Plaintiffs filed their complaint on February 17, 2012 in Apache County Superior Court. Although Plaintiffs have what appears to be a prima facie case of battery against Rance Allen, they did not name Rance as a defendant. They instead named Round Valley Unified School District and John Allen, along with Allen's wife (for community liability purposes). Plaintiffs charged all defendants with:
• violating Title IX, based on Defendants' alleged notice of “repeated acts of sexual harassment and sexual assault by [a] fellow student” on Jane Doe ( see Doc. 1 at 12 ¶¶ 49–50);
• violating 42 U.S.C. § 1983 through an alleged “special relationship” between Defendants and Jane Doe, and Defendants' “fail[ure] to prevent Rance's sexual harassment and sexual assault of Plaintiff Jane Doe” ( see id. ¶¶ 54–56);
• common law negligence, alleging “a duty of reasonable care and the creation of a safe and nurturing educational environment” and breach of that duty “by failing to protect Jane Doe from the legal sexual harassment and sexual assault” ( see id. ¶¶ 64–66);
• negligent hiring, training, and supervision, claiming that Defendants failed “to properly train and supervise teachers, faculty, and staff in their ongoing duty to be able to recognize and report signs and allegations of student molestation and sexual assaults” ( see id. ¶ 75); and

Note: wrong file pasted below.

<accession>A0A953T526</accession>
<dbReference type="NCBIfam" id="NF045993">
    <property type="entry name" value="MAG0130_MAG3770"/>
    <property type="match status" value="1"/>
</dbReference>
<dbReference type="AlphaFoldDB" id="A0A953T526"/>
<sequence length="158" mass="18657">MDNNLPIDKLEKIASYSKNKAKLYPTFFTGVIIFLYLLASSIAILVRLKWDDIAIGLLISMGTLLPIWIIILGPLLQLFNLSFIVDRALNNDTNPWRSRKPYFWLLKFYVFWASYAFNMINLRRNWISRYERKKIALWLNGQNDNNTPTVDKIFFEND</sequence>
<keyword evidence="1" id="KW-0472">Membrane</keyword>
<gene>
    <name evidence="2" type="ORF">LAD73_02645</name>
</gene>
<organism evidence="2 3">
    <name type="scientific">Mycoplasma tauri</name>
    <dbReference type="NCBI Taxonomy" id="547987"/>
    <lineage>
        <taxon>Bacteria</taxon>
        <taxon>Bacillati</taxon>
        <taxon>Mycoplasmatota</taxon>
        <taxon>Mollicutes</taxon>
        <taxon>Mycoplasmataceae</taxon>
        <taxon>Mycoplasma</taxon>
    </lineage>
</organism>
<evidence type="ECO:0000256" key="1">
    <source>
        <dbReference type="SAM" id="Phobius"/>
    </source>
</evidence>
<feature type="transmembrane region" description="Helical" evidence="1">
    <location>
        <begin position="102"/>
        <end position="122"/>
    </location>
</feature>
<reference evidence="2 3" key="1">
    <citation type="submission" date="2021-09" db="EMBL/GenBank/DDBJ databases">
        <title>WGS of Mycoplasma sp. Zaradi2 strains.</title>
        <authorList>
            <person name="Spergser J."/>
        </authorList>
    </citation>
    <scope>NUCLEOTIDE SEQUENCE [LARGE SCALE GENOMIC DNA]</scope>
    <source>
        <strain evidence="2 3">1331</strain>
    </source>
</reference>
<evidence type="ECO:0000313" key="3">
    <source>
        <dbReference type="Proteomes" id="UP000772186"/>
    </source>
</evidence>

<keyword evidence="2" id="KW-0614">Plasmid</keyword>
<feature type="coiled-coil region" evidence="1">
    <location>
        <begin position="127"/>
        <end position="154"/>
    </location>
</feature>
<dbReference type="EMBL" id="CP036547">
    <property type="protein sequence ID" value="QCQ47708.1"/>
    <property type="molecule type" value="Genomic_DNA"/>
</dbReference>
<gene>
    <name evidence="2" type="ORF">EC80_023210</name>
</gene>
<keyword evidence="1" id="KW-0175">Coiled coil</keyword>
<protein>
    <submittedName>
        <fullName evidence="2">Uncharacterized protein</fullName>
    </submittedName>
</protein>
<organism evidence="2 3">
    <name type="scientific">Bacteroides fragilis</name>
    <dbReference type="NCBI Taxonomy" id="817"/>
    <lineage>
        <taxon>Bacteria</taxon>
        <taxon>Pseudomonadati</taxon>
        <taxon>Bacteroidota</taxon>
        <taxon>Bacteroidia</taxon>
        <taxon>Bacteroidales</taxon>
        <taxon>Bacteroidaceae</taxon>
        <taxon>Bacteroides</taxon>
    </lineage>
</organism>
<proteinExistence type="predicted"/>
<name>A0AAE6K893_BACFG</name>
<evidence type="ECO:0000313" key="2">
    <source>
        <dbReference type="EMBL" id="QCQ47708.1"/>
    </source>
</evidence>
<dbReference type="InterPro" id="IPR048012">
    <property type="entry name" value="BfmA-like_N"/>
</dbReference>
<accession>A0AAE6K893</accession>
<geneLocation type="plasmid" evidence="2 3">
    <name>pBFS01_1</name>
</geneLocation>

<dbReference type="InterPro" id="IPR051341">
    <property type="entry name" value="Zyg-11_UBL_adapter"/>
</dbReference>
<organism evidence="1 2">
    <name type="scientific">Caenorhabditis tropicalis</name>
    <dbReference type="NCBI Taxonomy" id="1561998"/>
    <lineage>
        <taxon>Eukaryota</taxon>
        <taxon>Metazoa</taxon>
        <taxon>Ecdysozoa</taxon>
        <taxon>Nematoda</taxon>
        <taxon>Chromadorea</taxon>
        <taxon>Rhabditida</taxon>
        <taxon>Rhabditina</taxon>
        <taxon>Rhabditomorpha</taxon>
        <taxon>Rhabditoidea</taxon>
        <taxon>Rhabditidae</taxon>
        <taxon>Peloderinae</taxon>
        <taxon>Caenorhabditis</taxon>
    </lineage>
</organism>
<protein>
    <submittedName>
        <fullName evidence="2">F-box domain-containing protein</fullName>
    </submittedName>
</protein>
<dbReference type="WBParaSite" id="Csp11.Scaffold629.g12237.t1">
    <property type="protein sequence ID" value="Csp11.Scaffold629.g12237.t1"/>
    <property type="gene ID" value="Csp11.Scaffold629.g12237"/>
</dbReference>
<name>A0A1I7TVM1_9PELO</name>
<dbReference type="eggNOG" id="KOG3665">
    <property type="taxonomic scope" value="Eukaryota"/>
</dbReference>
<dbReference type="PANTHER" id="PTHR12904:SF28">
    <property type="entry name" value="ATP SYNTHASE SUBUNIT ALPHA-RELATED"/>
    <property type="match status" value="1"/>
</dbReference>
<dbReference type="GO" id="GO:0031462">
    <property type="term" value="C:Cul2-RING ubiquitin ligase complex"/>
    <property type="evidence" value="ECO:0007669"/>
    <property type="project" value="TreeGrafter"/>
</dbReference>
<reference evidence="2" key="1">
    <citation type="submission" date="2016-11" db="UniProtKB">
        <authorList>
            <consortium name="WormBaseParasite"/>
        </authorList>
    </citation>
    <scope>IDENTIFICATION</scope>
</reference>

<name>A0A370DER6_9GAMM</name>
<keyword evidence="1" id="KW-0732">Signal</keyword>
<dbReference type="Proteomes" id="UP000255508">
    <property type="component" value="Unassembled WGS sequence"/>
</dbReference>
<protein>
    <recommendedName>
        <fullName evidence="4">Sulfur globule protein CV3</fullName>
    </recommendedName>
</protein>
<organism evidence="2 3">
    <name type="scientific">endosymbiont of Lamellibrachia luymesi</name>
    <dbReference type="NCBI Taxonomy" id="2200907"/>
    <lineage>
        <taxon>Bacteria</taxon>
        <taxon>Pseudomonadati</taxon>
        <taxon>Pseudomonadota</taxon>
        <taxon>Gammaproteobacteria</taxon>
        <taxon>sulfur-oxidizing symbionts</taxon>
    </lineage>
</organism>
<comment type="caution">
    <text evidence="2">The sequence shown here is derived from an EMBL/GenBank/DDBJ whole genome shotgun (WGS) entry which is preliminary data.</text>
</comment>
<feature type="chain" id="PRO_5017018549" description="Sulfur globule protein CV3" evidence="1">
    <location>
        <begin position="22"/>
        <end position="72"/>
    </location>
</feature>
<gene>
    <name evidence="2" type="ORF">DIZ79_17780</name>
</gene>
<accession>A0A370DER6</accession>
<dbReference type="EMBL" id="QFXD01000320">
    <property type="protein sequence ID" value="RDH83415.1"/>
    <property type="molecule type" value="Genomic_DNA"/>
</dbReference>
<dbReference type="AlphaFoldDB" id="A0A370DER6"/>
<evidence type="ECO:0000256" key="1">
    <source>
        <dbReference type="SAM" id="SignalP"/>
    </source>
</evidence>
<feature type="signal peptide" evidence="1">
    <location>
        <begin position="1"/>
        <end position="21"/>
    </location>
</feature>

• loss of consortium, because “Plaintiffs Father Doe and Mother Doe have suffered a degraded familial relationship and been deprived of the care, protection, support, services, society, advice, companionship, love and affection of their daughter” ( see id. ¶ 81).
Plaintiffs also asked for punitive damages against all Defendants.
On March 9, 2012, Defendants removed to this Court. The School District then moved to dismiss the § 1983 claim, and argued against the availability of punitive damages. John Allen and his wife separately moved to dismiss all counts of the complaint, and the School District joined in that motion.
IV. STIPULATED ISSUES
The School District argues that there is no theory under which it could be liable for punitive damages. In response, Plaintiffs stipulate that they will not seek punitive damages against the School District. (Doc. 7 and 2.) Accordingly, Plaintiffs' requests for punitive damages are deemed to be directed only at the Allens.